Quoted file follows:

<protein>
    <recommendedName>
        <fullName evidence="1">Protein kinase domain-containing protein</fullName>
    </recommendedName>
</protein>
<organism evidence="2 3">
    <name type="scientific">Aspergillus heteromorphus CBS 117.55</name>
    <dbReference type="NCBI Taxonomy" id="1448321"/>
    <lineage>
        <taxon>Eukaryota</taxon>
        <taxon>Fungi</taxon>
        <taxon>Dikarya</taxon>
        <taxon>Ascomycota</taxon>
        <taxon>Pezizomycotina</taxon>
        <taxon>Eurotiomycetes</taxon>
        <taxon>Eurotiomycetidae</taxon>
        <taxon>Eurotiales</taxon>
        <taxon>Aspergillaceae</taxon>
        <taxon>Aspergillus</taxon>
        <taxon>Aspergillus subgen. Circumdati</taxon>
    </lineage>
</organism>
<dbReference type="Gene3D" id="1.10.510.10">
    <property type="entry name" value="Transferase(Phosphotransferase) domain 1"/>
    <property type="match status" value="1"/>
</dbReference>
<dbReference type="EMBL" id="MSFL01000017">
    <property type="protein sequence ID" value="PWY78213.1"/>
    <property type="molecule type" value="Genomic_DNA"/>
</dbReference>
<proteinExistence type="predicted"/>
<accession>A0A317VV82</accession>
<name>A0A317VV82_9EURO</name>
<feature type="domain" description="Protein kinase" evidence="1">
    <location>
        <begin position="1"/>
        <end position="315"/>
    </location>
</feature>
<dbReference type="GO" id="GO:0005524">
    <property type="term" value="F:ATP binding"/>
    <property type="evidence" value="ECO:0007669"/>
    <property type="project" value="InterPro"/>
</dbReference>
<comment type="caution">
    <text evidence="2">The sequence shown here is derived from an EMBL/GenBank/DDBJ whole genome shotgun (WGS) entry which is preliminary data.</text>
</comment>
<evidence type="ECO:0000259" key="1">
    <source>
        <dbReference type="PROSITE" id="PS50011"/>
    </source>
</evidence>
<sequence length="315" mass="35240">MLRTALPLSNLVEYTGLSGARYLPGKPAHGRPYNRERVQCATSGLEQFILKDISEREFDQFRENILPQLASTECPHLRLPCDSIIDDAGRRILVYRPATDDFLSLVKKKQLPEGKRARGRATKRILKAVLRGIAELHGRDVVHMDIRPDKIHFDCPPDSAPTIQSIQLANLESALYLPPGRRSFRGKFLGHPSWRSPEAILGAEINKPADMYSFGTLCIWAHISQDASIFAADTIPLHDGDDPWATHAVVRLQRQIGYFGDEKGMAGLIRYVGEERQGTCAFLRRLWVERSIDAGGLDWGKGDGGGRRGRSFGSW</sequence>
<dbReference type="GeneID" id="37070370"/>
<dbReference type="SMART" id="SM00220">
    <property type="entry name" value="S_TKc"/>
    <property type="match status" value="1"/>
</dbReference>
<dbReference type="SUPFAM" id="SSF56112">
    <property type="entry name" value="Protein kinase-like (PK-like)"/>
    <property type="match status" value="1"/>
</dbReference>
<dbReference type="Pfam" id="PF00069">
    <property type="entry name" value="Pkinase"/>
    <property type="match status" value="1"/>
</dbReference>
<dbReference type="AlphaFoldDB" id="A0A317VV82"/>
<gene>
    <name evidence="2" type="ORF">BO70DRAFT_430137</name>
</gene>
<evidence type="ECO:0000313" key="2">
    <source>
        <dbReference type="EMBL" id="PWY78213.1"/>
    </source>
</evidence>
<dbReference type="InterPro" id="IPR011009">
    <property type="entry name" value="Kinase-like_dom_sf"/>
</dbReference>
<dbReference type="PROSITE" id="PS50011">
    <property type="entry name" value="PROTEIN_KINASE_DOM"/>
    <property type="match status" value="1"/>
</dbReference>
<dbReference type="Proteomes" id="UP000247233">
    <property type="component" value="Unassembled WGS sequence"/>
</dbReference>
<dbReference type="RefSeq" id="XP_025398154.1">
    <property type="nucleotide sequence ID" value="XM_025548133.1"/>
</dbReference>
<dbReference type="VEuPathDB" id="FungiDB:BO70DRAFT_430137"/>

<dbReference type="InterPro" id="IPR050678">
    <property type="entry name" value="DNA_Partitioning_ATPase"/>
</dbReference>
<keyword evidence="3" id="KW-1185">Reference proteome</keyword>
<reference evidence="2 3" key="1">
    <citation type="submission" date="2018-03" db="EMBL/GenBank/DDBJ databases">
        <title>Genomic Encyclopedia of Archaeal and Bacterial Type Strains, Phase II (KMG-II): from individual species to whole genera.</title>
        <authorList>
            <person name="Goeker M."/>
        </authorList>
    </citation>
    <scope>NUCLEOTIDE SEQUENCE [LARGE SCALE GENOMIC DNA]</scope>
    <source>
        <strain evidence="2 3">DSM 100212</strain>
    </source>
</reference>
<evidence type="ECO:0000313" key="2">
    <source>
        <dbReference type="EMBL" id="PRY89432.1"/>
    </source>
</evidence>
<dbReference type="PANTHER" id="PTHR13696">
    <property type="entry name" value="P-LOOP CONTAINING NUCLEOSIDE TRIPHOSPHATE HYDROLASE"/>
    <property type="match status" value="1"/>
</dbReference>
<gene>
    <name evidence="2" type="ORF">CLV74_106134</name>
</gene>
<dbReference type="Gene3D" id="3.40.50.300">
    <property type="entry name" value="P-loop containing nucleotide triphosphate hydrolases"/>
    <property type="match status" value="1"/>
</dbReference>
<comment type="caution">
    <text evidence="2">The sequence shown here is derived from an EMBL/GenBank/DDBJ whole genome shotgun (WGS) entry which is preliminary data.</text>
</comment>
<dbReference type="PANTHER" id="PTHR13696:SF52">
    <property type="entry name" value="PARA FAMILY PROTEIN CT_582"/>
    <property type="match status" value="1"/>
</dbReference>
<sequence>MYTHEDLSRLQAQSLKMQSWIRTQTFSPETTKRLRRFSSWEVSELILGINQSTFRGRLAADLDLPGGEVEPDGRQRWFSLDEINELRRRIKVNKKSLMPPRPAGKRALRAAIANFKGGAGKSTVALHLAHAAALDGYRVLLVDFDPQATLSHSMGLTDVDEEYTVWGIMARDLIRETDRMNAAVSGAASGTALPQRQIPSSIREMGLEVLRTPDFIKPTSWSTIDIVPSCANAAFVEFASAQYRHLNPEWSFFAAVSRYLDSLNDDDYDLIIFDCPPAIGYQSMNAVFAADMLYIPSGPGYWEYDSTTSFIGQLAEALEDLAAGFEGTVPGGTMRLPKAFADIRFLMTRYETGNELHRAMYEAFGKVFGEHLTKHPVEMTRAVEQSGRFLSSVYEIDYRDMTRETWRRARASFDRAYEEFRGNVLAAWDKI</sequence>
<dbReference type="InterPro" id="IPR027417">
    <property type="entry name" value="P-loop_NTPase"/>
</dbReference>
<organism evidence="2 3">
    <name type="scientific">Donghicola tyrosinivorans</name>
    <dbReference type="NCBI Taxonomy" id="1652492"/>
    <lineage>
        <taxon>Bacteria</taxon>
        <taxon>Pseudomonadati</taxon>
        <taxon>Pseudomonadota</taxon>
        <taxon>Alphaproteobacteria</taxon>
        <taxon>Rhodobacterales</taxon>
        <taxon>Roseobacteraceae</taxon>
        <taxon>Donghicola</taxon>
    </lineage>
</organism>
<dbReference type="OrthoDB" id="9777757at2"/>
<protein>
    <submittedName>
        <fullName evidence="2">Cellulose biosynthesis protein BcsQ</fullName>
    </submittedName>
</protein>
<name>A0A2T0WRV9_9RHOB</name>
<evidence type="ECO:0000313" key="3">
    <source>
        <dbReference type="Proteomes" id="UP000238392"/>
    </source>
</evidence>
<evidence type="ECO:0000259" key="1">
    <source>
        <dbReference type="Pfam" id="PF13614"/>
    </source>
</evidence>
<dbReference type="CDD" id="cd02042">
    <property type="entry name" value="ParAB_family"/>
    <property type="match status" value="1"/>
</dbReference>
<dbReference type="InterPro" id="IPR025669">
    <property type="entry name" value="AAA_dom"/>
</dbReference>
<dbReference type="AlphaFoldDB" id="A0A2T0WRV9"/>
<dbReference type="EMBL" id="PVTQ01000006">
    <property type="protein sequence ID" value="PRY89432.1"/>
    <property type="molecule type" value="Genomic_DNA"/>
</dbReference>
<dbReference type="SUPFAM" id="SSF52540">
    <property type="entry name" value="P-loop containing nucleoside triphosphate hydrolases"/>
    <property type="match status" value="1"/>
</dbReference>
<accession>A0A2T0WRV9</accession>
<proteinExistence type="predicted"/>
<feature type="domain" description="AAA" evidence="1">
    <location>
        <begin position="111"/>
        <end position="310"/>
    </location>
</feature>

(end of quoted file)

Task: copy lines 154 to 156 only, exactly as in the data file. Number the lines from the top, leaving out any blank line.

    <source>
        <dbReference type="Proteomes" id="UP000238392"/>
    </source>